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Curse of Cromwell Road? McAslan latest architect rejected for contested site


John McAslan Architects has become the latest in a string of architects to have proposals rejected for the redevelopment of land around Tesco Store near Earl’s Court in west London

Kensington and Chelsea Council’s planning committee last week turned down the practice’s proposals for the car park surrounding the superstore site at 100 West Cromwell Road – a plot with a complex planning history stretching back more than a decade.

McAslan’s 427-home scheme for investment firm Meyer Bergman and development manager Londonewcastle includes eight buildings of up to 22 storeys. 

The latest proposals for the 1.7ha site included an increase in affordable housing from 11 per cent to 35 per cent as well as a community leisure hall and a gym with swimming pool. 

But councillors raised concerns over the quality of the proposed housing and the scale of the development, which they argued would ‘overshadow’ residents in the neighbouring Warren House.

An officers’ report recommending refusal described the development as comprising a ‘range of excessively tall and over-scaled buildings that serve to dominate the immediate context’.

John McAslan Architects is the fourth architect to draw up plans for the site, with its plans replacing Benson + Forsyth Architects’ competition-winning scheme for Spenhill Developments, approved in 2017.

Benson + Forsyth was selected following an architectural competition, held in 2009, and judged by representatives from the council and government design watchdog CABE.

John McAslan was also on the shortlist that time, along with Peter Barber, Fielden Clegg Bradley Studios, David Chipperfield and Denton Corker Marshall.

However, the scheme was abandoned following the sale of the site to Meyer Bergman, which has since criticised the designs as ’outdated’ and including ‘complicated buildings that were difficult to build’.

Benson + Forsyth itself replaced Bolles + Wilson, which had designed a scheme for Brookfield Multiplex that was later withdrawn. The AJ reported at the time that the developer had come under pressure from the local authority to change its high-rise designs.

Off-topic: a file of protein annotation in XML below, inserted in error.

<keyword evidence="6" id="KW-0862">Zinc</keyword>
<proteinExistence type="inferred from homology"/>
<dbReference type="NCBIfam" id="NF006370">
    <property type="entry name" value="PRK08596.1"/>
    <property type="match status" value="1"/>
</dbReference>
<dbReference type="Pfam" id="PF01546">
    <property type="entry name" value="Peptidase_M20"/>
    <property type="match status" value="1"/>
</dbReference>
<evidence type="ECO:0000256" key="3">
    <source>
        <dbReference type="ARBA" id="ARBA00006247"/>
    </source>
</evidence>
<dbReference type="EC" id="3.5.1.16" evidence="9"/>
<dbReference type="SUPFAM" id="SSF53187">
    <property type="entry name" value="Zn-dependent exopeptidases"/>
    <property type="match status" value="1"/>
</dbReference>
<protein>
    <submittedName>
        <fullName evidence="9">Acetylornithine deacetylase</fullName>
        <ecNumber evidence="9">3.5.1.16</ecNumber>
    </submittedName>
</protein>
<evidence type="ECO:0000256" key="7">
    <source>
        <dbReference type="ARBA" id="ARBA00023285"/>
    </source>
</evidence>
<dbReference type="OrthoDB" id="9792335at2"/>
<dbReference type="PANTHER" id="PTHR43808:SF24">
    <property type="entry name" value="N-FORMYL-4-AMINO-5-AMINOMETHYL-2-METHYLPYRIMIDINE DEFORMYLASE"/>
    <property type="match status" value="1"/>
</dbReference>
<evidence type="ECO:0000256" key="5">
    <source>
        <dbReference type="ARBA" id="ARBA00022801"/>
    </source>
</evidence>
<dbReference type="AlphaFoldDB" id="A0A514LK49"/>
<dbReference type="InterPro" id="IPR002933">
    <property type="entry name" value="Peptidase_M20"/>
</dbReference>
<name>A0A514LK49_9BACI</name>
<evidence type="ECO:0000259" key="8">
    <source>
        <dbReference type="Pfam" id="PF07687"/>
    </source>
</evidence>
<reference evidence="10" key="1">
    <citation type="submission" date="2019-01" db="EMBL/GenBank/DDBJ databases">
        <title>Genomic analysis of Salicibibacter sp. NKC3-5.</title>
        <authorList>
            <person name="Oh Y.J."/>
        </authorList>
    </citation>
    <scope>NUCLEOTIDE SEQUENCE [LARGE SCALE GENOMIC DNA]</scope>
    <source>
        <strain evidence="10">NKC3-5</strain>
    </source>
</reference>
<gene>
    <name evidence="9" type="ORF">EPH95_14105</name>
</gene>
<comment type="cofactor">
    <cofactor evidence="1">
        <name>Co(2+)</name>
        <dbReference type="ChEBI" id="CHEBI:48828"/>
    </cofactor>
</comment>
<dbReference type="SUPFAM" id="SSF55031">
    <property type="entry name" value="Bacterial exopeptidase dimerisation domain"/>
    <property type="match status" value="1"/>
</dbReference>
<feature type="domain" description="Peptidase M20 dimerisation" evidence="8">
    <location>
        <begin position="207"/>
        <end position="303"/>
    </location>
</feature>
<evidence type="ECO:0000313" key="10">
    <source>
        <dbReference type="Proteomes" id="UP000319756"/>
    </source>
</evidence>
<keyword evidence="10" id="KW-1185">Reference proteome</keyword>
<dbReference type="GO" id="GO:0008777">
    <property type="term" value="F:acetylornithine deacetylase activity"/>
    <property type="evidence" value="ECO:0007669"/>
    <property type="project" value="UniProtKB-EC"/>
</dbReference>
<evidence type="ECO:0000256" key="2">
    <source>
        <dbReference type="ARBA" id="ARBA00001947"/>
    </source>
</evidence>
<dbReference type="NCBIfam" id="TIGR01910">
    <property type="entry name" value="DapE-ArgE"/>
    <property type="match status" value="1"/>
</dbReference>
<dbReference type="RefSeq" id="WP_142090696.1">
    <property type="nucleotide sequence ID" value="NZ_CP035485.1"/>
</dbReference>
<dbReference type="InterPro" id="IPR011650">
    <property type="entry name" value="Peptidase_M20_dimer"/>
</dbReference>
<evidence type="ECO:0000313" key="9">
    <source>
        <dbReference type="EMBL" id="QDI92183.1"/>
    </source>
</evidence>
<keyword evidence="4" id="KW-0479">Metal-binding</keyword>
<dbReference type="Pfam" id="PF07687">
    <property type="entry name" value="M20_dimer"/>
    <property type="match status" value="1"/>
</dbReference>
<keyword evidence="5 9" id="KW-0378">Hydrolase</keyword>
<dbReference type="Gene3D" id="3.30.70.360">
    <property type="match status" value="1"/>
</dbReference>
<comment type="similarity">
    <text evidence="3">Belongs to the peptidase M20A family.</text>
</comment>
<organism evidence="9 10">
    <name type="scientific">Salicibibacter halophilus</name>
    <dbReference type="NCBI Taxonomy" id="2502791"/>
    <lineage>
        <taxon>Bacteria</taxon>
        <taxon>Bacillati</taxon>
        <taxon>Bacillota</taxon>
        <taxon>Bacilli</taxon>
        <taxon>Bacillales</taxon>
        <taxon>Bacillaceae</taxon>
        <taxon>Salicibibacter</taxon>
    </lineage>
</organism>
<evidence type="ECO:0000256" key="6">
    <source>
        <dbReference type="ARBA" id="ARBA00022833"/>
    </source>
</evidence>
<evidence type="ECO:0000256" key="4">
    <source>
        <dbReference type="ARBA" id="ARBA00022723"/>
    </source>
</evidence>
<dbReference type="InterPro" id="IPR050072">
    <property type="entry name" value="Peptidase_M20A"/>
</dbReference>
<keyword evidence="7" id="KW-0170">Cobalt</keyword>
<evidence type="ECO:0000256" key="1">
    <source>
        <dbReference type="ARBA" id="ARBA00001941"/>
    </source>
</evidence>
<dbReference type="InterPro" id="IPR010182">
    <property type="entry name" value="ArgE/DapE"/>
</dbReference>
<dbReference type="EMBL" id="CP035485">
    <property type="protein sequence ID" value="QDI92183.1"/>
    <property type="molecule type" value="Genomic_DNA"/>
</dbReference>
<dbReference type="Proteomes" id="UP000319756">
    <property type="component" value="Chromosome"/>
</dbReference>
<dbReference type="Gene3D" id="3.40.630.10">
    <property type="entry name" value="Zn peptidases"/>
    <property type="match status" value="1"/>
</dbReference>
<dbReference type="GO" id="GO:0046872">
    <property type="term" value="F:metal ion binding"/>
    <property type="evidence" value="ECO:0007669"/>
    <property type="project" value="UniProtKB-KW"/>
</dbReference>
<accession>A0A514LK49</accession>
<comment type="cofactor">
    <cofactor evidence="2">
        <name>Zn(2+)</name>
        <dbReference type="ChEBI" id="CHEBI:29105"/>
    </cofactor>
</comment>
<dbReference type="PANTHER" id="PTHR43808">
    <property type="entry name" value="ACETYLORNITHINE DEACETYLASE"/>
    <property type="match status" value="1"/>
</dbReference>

Another 27-storey scheme designed by Woods Bagot for housebuilder Persimmon Homes was turned down by the council in 2007.

A Kensington and Chelsea spokesperson said: ‘Committee rejected this large development for a range of reasons, with the chair of the committee particularly noting the impact it would have on residents in Warren House, a property the scheme would literally overshadow.’

Responding to the news, a ‘disappointed’ spokesperson for site owners Meyer Bergman and development managers Londonewcastle said: ’The proposed scheme would have delivered a total of 427 homes, 145 of which were affordable and half of these would have been for social rent.

Our proposal represents a 537% increase in affordable homes compared with the consented scheme

’This represents a 537 per cent increase compared to the currently consented scheme and is a real missed opportunity to deliver much-needed housing for RBKC and London.

’In addition, the proposals would have delivered a new community sports hall, a pool with access for local schools and over an acre of landscaped public open space alongside new commercial offices.

‘We will now take some time to review the reasons for refusal before considering our next steps.’

John McAslan Architects was also approached for comment.

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Scrapped schemes clockwise from left: Benson + Forsyth (2011), Bolles Wilson (2008), Woods Bagot (2005)


Readers' comments (2)

  • No wonder we’ve got a housing shortage.

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  • Mayer Bergman's criticism of Benson + Forsyth's competition winning design for Spenhill developments can be translated as: Why build something architecturally in scale and of real character when we can maximise the return on our investment by building far, far bigger and more boring?
    All credit to Kensington and Chelsea Council for resisting just another of the 'stuff London' brigade bearing carrots.
    If the purchase value of the site reflected this degree of massive over-development then it looks very much as if property values are distorting to suit business philosophies as warped as those that are currently screwing the care homes industry.

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